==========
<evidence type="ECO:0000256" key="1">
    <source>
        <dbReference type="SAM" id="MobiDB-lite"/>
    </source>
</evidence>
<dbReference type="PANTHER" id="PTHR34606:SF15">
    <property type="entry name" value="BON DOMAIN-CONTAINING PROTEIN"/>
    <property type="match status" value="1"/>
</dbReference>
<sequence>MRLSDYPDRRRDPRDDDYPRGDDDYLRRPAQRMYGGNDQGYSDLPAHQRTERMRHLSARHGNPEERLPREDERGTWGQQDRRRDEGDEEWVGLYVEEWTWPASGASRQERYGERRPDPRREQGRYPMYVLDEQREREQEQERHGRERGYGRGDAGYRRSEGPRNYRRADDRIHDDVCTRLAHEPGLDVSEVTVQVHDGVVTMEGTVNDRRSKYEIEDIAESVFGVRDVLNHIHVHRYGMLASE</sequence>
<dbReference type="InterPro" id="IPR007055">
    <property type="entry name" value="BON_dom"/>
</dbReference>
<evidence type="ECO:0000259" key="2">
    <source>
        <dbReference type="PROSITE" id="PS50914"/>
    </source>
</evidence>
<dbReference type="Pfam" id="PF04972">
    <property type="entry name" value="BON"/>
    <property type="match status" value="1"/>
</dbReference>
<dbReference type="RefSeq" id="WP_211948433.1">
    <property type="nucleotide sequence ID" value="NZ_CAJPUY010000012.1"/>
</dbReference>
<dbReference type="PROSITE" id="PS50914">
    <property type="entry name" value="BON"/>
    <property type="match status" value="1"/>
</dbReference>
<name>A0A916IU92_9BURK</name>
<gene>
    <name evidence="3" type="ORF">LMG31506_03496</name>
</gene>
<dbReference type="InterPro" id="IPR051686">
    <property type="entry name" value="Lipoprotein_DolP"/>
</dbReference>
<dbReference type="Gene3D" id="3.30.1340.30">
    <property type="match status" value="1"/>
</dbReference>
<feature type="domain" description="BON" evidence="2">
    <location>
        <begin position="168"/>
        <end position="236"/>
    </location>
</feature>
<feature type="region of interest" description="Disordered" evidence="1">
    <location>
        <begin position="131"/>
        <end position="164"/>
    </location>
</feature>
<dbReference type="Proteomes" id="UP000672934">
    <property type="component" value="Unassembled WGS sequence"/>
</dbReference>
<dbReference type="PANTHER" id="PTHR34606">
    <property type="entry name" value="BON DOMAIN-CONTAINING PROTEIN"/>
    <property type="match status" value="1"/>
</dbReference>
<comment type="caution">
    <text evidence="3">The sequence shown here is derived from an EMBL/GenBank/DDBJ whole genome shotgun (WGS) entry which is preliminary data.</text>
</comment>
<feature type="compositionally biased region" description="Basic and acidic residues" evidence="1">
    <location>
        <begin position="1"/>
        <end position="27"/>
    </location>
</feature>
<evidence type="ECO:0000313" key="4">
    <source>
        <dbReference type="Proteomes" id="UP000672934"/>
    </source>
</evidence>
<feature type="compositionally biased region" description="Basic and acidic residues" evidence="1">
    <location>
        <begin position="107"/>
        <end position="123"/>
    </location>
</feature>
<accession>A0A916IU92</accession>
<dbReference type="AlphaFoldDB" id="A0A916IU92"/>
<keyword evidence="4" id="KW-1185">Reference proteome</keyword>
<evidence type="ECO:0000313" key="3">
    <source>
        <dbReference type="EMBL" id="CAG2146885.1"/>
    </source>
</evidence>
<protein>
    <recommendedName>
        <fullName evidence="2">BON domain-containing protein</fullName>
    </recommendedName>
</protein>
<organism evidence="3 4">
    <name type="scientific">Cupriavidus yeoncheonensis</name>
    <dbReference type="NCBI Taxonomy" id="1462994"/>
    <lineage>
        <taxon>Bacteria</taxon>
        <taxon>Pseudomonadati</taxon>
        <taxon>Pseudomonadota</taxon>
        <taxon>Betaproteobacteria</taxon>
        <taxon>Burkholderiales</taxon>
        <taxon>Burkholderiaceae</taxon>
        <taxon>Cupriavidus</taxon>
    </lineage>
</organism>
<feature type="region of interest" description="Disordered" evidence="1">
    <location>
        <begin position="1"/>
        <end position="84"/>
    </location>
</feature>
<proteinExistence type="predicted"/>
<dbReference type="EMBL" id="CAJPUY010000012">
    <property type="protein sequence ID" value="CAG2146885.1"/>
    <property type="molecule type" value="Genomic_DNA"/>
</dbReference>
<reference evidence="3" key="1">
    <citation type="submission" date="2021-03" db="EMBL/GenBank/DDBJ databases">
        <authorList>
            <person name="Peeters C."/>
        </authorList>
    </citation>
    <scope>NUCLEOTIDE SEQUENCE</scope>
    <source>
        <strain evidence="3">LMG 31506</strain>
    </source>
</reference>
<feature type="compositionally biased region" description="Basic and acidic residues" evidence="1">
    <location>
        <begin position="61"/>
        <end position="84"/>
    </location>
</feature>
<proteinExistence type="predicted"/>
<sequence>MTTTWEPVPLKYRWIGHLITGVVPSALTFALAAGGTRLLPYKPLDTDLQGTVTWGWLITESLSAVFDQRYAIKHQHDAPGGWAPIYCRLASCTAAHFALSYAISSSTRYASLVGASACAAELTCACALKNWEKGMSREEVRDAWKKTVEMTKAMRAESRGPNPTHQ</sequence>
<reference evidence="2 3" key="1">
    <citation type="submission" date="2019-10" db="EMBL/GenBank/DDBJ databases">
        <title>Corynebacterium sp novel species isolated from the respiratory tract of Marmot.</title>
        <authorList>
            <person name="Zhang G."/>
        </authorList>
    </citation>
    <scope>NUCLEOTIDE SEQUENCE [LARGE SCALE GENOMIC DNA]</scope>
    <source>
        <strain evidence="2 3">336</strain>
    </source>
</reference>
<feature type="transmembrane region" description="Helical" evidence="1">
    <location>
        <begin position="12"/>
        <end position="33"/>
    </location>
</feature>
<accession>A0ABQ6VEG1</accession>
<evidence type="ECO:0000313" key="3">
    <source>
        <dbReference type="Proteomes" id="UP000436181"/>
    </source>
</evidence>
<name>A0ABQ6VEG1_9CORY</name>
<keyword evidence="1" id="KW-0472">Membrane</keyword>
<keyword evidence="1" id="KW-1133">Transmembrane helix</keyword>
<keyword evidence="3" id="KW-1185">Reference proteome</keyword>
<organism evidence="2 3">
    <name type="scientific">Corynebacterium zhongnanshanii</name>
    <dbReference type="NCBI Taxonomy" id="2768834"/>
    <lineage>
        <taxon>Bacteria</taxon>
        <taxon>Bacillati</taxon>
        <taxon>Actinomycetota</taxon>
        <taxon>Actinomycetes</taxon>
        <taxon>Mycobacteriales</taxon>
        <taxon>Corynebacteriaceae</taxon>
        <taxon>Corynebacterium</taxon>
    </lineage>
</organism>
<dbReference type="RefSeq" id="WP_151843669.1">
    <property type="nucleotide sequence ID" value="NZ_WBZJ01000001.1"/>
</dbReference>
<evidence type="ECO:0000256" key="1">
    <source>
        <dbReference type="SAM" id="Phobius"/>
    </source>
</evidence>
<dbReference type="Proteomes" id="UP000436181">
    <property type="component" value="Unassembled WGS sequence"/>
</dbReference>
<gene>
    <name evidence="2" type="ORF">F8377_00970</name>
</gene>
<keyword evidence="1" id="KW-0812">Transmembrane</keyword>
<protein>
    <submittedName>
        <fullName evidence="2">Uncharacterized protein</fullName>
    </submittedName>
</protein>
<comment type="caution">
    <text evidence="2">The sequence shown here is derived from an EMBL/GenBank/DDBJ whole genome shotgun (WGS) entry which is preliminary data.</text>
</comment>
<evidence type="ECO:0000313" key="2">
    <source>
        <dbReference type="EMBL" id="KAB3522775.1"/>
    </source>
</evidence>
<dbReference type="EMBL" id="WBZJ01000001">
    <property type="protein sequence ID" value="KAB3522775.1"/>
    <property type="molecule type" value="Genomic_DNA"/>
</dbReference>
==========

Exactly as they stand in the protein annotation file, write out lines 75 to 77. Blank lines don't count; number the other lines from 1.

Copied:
        <begin position="107"/>
        <end position="123"/>
    </location>